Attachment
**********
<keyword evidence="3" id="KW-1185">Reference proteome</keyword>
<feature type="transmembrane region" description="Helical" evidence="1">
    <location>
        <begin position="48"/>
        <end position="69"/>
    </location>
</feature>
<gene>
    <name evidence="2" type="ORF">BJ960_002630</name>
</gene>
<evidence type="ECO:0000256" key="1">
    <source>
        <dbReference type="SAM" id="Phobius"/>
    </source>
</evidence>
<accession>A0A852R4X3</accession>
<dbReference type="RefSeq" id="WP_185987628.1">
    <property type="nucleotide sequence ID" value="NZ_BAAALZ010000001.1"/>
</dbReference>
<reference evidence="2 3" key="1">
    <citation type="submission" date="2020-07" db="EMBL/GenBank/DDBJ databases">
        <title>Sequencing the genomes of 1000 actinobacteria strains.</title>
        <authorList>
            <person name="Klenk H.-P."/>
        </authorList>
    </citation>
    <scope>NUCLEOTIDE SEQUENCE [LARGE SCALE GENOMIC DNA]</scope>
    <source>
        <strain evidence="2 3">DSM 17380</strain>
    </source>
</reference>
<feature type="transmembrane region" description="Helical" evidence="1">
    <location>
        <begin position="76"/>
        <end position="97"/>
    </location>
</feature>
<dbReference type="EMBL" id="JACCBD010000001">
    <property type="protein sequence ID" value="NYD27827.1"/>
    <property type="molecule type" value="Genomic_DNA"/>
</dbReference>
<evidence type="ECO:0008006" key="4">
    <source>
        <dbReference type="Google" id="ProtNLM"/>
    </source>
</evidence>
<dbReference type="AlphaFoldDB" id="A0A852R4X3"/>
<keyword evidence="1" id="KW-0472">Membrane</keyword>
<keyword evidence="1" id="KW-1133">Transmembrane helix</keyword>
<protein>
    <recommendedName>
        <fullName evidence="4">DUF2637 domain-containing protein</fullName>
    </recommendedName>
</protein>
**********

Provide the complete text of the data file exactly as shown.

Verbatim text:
<keyword evidence="3" id="KW-1185">Reference proteome</keyword>
<feature type="transmembrane region" description="Helical" evidence="1">
    <location>
        <begin position="48"/>
        <end position="69"/>
    </location>
</feature>
<gene>
    <name evidence="2" type="ORF">BJ960_002630</name>
</gene>
<evidence type="ECO:0000256" key="1">
    <source>
        <dbReference type="SAM" id="Phobius"/>
    </source>
</evidence>
<accession>A0A852R4X3</accession>
<dbReference type="RefSeq" id="WP_185987628.1">
    <property type="nucleotide sequence ID" value="NZ_BAAALZ010000001.1"/>
</dbReference>
<reference evidence="2 3" key="1">
    <citation type="submission" date="2020-07" db="EMBL/GenBank/DDBJ databases">
        <title>Sequencing the genomes of 1000 actinobacteria strains.</title>
        <authorList>
            <person name="Klenk H.-P."/>
        </authorList>
    </citation>
    <scope>NUCLEOTIDE SEQUENCE [LARGE SCALE GENOMIC DNA]</scope>
    <source>
        <strain evidence="2 3">DSM 17380</strain>
    </source>
</reference>
<feature type="transmembrane region" description="Helical" evidence="1">
    <location>
        <begin position="76"/>
        <end position="97"/>
    </location>
</feature>
<dbReference type="EMBL" id="JACCBD010000001">
    <property type="protein sequence ID" value="NYD27827.1"/>
    <property type="molecule type" value="Genomic_DNA"/>
</dbReference>
<evidence type="ECO:0008006" key="4">
    <source>
        <dbReference type="Google" id="ProtNLM"/>
    </source>
</evidence>
<dbReference type="AlphaFoldDB" id="A0A852R4X3"/>
<keyword evidence="1" id="KW-0472">Membrane</keyword>
<keyword evidence="1" id="KW-1133">Transmembrane helix</keyword>
<protein>
    <recommendedName>
        <fullName evidence="4">DUF2637 domain-containing protein</fullName>
    </recommendedName>
</protein>